NEW DELHI: A report commissioned by the government has recommended that 34 dams on the Alaknanda and Bhagirathi rivers – the two main tributaries of the Ganga – should not be allowed to come up as they will cause irrevocable harm to biodiversity in Uttarakhand.
Prepared by the Wildlife Institute of India (WII), the report flashes a red light with regard to the hydroelectric projects that add up to 2,600 MW and make for about a tenth of all small and big dams on the anvil in the state.The report, prepared at the behest of the environment ministry, also recommends maintenance of a minimum ecological flow at different points along river stretches that can impact production of power from other dams. If the suggestion is accepted, these power projects will have to function at a lower than planned production level.
The report comes ahead of a meeting of the National Ganga River Basin Authority (NGRBA), to be chaired by Prime Minister Manmohan Singh on Tuesday. The meeting was called after G D Agarwal, earlier a member secretary of the Central Pollution Control Board and a professor at IIT Kanpur, went on fast to demand dams in Uttarakhand be stopped and the river be allowed to flow freely.The big projects in the “red list” include the 530 MW Kotlibhel II, the 250 MW Tamak Lata on Dhauli Ganga, the 320 MW Kotlibhel IB on Alaknanda, the 381 MW Bharon Ghati and the195 MW Kotlibhel IA on Bhagirathi. The WII report notes, “The scenarios (with the 34 dams being excluded) also provide adequate basis…to applying an ‘exclusion approach’ across the two basins for securing key biodiversity values.”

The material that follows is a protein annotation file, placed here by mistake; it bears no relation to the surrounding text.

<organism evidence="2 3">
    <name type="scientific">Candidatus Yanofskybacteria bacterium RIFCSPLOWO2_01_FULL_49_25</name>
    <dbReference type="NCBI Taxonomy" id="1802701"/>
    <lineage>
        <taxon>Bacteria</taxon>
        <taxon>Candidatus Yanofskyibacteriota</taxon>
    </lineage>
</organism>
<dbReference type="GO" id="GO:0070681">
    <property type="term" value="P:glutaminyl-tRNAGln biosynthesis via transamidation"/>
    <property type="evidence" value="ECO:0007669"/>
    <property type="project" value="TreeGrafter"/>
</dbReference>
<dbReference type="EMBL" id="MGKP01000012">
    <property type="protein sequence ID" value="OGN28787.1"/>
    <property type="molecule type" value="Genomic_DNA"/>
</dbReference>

Stopping the dams, the report says, is important to safeguard “critically important habitats and designated protected areas”. While WII has not used words like “stop” and “rollback”, its uses of the term “excluded” is intended to signal that it will opt for conserving biodiversity over power production goals.The debate within government and among activists has been raging for almost two years with some asking that all projects be halted till a cumulative assessment is undertaken. Earlier, the ‘holy’ nature of the river was evoked by the government to stop some upcoming dams, while invoking the fiscal imperative to continue projects that are heavily invested in.
The meeting on Tuesday has been preceded by state officers as well as the Union environment minister Jayanthi Natarajan meeting PMO brass separately over the past two days. The PM is expected to hold the meeting on Tuesday with some of Agarwal’s team members expected to be present as special invitees. – TOI